Shadowfire (Beyond) Review | Amstrad Action - Everygamegoing

Amstrad Action


Shadowfire
By Beyond
Amstrad CPC464/664/6128

 
Published in Amstrad Action #9

Shadowfire

At last, at last - the most delayed game in Amstrad history has arrived to give icon adventurers a real work out. The icon system and gameplay aren't quite so original these days but there's still plenty to get to grips with.

The action takes place aboard a space-ship, the Zoff 5, where ambassador Kryxix is held hostage by General Zoff. You con-trol the Enigma team as they try to rescue Kryxix, capture Zoff and capture or destroy the spaceship. The team is composed of six members from various races and with dif-fering special skills.

The leader is Zark Montor, a human and expert in weapons, unarmed combat and translation. The only other human is Sevrina Maris - the only woman member of the team - who specialises in picking locks. There are two droids, Manto and Maul who respectively control the transporter and weapons systems. Syylk is an insectoid with mighty fighting powers and a hatred of Zoff. Torik is an avian who serves as a scout and expert in explosives and weapons.

These skills will all be needed on the mission so you'll need to find out who does what best in order to achieve success. The team start on their own ship and have to arm themselves and collect useful objects before being beamed onto the Zoff 5. Once on board, they can start exploring and discovering what secrets and dangers the ship holds.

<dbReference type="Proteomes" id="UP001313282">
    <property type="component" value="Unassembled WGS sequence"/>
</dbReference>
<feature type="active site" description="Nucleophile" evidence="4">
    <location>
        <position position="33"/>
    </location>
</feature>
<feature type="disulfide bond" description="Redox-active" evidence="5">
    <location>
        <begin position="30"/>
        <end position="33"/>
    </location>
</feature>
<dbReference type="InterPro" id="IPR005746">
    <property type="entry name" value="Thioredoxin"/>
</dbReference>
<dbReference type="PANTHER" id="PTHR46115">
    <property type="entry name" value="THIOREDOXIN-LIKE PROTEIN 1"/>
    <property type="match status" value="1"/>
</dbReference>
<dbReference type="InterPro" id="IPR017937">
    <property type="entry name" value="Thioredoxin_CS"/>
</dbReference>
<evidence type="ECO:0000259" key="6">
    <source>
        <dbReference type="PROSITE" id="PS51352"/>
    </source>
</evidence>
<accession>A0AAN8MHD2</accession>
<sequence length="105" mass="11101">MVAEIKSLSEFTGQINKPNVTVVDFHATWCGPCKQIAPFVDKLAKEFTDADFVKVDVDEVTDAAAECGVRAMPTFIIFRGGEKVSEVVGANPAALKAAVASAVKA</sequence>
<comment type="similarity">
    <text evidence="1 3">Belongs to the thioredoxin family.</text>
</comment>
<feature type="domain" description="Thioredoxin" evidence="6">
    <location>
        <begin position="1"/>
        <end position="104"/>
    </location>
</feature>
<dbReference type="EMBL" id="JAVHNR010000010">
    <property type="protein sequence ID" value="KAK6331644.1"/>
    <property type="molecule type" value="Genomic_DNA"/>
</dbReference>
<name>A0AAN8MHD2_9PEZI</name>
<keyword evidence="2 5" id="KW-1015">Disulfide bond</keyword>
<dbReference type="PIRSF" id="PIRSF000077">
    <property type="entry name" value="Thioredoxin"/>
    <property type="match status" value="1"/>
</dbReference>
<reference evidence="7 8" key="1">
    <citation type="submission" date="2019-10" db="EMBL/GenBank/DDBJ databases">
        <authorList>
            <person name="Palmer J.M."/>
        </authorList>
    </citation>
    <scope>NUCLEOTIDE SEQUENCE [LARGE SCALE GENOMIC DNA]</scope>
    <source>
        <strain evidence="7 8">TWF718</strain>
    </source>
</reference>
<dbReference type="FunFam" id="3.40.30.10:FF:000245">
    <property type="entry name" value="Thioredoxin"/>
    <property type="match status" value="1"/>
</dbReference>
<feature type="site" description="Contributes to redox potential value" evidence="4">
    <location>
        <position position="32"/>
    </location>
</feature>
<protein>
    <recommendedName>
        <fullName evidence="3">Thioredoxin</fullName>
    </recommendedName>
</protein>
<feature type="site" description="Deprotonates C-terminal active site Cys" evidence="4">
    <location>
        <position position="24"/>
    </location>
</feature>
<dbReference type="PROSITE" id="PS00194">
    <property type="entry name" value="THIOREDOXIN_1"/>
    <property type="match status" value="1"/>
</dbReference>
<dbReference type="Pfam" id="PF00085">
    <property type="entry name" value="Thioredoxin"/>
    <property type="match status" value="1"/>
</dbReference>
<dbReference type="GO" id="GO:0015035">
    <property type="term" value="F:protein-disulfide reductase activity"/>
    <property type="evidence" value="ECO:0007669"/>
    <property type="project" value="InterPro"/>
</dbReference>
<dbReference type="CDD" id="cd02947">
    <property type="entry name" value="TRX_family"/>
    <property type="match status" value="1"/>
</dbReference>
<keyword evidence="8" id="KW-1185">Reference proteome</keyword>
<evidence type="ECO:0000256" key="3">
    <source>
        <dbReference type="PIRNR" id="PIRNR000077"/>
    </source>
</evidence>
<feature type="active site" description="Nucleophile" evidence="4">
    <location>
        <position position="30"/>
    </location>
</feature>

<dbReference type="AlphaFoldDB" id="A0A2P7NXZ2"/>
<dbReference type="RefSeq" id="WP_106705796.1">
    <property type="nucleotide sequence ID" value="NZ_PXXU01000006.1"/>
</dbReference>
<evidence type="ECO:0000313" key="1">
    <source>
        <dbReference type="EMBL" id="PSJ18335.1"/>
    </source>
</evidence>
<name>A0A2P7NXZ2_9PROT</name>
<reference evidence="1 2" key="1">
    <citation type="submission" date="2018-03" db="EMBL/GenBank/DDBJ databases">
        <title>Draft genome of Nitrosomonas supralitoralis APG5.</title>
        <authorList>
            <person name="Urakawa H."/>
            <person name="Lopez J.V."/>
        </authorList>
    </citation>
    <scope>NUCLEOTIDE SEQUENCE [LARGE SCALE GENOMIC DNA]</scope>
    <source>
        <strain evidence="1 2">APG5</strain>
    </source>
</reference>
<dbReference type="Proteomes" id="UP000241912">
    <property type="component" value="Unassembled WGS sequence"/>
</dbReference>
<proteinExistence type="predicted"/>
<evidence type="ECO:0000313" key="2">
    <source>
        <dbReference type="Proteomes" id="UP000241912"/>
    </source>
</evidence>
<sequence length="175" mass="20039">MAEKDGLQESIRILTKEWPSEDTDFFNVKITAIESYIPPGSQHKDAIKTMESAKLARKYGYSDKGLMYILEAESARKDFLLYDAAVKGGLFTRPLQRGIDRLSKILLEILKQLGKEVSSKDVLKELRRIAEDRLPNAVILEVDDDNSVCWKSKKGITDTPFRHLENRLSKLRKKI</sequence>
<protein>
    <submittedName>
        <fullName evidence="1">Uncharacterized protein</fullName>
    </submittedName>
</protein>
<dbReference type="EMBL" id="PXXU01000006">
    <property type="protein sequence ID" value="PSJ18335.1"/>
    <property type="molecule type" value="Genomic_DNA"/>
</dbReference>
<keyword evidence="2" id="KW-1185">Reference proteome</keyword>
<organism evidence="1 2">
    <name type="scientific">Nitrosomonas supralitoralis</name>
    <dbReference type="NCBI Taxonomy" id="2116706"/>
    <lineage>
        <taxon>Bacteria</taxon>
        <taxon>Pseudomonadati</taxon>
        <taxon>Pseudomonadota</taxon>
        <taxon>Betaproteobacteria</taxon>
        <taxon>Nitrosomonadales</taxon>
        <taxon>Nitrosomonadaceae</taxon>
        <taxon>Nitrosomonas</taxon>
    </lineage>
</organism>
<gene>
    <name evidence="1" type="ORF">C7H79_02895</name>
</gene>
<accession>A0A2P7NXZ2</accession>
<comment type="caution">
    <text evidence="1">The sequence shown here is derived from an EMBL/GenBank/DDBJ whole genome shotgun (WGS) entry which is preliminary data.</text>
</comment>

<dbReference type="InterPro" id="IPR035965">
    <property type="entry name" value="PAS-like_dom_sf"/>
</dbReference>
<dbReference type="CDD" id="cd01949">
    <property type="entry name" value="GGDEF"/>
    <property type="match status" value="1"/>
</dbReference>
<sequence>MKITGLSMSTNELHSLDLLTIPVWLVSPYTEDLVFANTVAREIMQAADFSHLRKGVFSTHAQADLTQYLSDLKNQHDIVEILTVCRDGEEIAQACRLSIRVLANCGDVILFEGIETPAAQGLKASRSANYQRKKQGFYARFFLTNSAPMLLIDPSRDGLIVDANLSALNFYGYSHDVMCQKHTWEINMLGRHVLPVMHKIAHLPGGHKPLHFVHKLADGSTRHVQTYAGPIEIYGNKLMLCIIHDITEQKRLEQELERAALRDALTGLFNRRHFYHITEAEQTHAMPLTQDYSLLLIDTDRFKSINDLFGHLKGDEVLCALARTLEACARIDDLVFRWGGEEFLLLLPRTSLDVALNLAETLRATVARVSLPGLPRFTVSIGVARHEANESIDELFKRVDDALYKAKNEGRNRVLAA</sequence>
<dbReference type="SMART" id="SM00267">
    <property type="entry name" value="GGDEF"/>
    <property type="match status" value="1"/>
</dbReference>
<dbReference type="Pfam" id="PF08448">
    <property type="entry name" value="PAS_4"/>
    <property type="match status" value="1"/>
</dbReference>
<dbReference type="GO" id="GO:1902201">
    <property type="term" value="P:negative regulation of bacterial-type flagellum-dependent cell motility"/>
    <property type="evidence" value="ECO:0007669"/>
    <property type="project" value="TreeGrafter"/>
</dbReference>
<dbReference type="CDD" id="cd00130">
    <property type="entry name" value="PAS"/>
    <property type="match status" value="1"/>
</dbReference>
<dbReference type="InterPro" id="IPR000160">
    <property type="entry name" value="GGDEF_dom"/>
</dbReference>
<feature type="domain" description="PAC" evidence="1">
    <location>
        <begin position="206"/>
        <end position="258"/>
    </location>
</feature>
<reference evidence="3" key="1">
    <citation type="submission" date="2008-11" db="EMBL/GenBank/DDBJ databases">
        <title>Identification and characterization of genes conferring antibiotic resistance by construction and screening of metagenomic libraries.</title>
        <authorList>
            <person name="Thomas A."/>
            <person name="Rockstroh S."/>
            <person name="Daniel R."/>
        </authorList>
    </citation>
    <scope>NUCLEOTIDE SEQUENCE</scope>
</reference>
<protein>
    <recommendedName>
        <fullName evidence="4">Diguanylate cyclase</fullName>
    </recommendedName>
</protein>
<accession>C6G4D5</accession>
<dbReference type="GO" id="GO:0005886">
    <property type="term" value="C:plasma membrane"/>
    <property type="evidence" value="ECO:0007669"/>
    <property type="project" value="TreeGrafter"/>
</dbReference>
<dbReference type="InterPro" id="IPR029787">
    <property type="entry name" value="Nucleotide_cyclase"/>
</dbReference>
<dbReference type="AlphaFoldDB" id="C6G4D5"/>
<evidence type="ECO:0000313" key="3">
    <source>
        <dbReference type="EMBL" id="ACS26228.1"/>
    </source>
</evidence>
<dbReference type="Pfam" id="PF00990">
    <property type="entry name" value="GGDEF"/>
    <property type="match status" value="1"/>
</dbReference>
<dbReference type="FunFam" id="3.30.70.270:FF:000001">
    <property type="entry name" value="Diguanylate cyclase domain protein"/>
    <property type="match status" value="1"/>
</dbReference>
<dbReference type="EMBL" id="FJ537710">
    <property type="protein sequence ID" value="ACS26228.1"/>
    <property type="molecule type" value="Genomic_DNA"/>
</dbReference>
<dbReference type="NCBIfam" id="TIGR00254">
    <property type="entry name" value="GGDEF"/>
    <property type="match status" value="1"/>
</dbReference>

The screen display is split into two with the top half providing a constant mission command screen and the bottom half being used for various menus and options. The command screen icons show the status of each team member, a view screen of the ship area where the selected person is and a picture of the currently selected person.

A character is selected from a team screen and then has four icon menus from which to choose. The first one is a status screen from which the other three are accessed and shows the characters agility, strength, stamina and weight. These may change during the mission depending on what the character does.

The other three menus are for movement, objects and battle. Movement simply allows you to move around the ship using arrow icons, except of course where you encounter locked doors or hostile characters. The object screen lets you to manipulate the objects in the game allowing you to pick up, drop, activate and ready them for use. The battle screen controls the fight action for the character so that when con-fronted by an enemy they can attack, defend or retreat. They can also scan adjacent locations to identify the characters in them.

Once you've got to grips with all these icons, characters and scenario you can actually discover what the gameplay is like. The icons can be operated quite speedily but on the whole there is no sense of action or excitement as the characters roam the ship. There's a lot of depth to the game and it will take a fair while to crack but the adventure element has got slightly lost in the concentration on icons. You'll need patience to get the full enjoyment out of this game.

Second Opinion

Icons!! Who needs 'em?? Not me. Too much attention is paid to the trendy control menu and not enough to the actual gameplay, which turns out to be less than exciting. Who cares if ambassador Wotsit has been captured? Who cares if Dino Zoff rules the world?

Good News

P. Good screen and icon design in lots of attractive colours.
P. Icon and multi character control add to the gameplay.
P. Lots of depth and difficulty.
P. This is not a hallucination - the game is coming out.

Bad News

N. Difficult to get to grips with.
N. Gameplay can be very slow and unexciting.

Green Screen View

Icons are a bit murky, but the game's still playable.

Peter Connor